|US20040096431 *||Jul 7, 2003||May 20, 2004||Fraser John K.||Systems and methods for treating patients with processed lipoaspirate cells|
|US20040097867 *||Jul 7, 2003||May 20, 2004||Fraser John K.||Systems and methods for treating patients with processed lipoaspirate cells|
|US20040106196 *||Jul 7, 2003||Jun 3, 2004||Fraser John K.||Systems and methods for treating patients with processed lipoaspirate cells|
|US20050008626 *||Feb 20, 2004||Jan 13, 2005||Fraser John K.||Methods of using adipose tissue-derived cells in the treatment of cardiovascular conditions|
|US20050025755 *||Jun 18, 2004||Feb 3, 2005||Hedrick Marc H.||Methods of using adipose tissue-derived cells in augmenting autologous fat transfer|
|US20050048033 *||Jul 1, 2004||Mar 3, 2005||Fraser John K.||Methods of using regenerative cells in the treatment of renal diseases and disorders|
|US20050048034 *||Jul 1, 2004||Mar 3, 2005||Fraser John K.||Methods of using regenerative cells to promote wound healing|
|US20050048035 *||Jul 1, 2004||Mar 3, 2005||Fraser John K.||Methods of using regenerative cells in the treatment of stroke and related diseases and disorders|
|US20050048036 *||Jul 1, 2004||Mar 3, 2005||Hedrick Marc H.||Methods of using regenerative cells in the treatment of inherited and acquired disorders of the bone, bone marrow, liver, and other tissues|
|US20050048644 *||Jul 1, 2004||Mar 3, 2005||Hedrick Marc H.||Methods of using regenerative cells in the treatment of musculoskeletal disorders|
|US20050058632 *||Jul 1, 2004||Mar 17, 2005||Hedrick Marc H.||Cell carrier and cell carrier containment devices containing regenerative cells|
|US20050074436 *||Jul 7, 2003||Apr 7, 2005||Fraser John K.||Systems and methods for treating patients with processed lipoaspirate cells|
|US20050084961 *||Jun 25, 2004||Apr 21, 2005||Hedrick Marc H.||Systems and methods for separating and concentrating regenerative cells from tissue|
|US20050095228 *||Jul 1, 2004||May 5, 2005||Fraser John K.||Methods of using regenerative cells in the treatment of peripheral vascular disease and related disorders|
|US20050260174 *||Jul 7, 2003||Nov 24, 2005||Fraser John K||Systems and methods for treating patients with processed lipoaspirate cells|
|US20050260175 *||Jul 2, 2004||Nov 24, 2005||Hedrick Marc H||Systems and methods for isolating and using clinically safe adipose derived regenerative cells|
|US20060204556 *||Dec 22, 2005||Sep 14, 2006||Cytori Therapeutics, Inc.||Cell-loaded prostheses for regenerative intraluminal applications|
|US20070036768 *||Oct 20, 2006||Feb 15, 2007||Fraser John K||Systems and methods for treating patients with processed lipoaspirate cells|
|US20080140451 *||Jan 12, 2005||Jun 12, 2008||Cytori Therapeutics, Inc.||Devices and Methods for Monitoring, Managing, and Servicing Medical Devices|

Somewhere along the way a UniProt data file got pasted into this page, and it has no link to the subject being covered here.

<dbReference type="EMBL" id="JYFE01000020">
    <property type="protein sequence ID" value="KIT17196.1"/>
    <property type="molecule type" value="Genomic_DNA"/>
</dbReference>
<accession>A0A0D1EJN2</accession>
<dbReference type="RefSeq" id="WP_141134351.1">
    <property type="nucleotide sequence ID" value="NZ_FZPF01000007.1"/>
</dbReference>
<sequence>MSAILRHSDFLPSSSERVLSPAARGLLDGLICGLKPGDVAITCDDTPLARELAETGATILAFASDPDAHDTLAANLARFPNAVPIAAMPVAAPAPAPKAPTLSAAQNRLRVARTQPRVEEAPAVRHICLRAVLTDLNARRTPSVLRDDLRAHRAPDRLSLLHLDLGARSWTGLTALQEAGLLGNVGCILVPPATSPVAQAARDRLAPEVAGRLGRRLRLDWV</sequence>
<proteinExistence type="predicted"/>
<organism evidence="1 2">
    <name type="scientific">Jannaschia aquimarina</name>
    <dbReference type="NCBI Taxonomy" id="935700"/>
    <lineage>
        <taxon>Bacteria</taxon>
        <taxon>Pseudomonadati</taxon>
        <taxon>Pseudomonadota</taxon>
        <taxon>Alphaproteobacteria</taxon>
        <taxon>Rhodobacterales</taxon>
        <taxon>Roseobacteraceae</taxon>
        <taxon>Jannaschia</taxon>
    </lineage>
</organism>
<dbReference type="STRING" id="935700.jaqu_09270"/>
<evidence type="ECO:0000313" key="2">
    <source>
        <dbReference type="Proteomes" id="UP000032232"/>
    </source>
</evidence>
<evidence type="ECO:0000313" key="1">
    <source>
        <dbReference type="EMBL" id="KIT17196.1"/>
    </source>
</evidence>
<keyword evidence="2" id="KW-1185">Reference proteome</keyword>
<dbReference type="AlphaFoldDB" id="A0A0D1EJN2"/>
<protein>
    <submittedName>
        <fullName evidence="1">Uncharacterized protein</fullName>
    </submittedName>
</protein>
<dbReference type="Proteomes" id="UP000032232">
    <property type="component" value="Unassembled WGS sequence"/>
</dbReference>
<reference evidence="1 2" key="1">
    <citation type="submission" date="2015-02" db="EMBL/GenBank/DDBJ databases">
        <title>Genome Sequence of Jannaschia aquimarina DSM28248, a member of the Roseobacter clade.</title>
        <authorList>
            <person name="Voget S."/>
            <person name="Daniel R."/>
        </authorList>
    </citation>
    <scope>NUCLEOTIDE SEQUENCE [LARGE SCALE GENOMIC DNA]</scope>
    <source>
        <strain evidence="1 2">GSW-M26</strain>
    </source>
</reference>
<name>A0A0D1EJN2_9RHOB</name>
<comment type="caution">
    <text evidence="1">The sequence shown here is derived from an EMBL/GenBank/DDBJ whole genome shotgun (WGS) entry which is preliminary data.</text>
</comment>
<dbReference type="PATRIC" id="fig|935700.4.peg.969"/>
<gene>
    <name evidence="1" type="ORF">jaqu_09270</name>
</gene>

|US20080216657 *||Mar 7, 2007||Sep 11, 2008||Hamilton Beach/Proctor-Silex, Inc.||Air Purifier for Removing Particles or Contaminants from Air|
|US20090297488 *||Jun 29, 2009||Dec 3, 2009||John K Fraser||Methods of using regenerative cells in the treatment of peripheral vascular disease and related disorders|
|US20090304644 *||May 30, 2006||Dec 10, 2009||Cytori Therapeutics, Inc.||Systems and methods for manipulation of regenerative cells separated and concentrated from adipose tissue|
|US20100015104 *||Jul 25, 2007||Jan 21, 2010||Cytori Therapeutics, Inc||Generation of adipose tissue and adipocytes|
|US20100015204 *||Jan 21, 2010||Hedrick Marc H||Cell carrier and cell carrier containment devices containing regenerative cells|
|US20100233139 *||Jan 26, 2010||Sep 16, 2010||Hedrick Marc H||Methods of using adipose tissue-derived cells in augmenting autologous fat transfer|
|US20120052559 *||Aug 25, 2011||Mar 1, 2012||Tokyo Women's Medical University||Cell isolation apparatus|
|CN1630526B||Dec 9, 2002||May 5, 2010||马克罗珀尔生物外科公司||Systems and methods for treating patients with processed lipoaspirate cells|
|U.S. Classification||241/2, 241/24.19, 241/46.06, 241/62, 241/20, 241/21, 241/46.02, 241/199.12, 241/81|
|International Classification||A61F2/00, A61L27/24|
|Cooperative Classification||A61F2310/00365, A61L27/24|
|Oct 31, 1991||AS||Assignment|
Owner name: NEWMAN-FTAIHA, INC., PENNSYLVANIA
Free format text: ASSIGNMENT OF ASSIGNORS INTEREST.;ASSIGNOR:FTAIHA, ZAKI;REEL/FRAME:005891/0947
Effective date: 19911002
|Jun 24, 1997||REMI||Maintenance fee reminder mailed|
|Nov 16, 1997||LAPS||Lapse for failure to pay maintenance fees|
|Jan 27, 1998||FP||Expired due to failure to pay maintenance fee|
Effective date: 19971119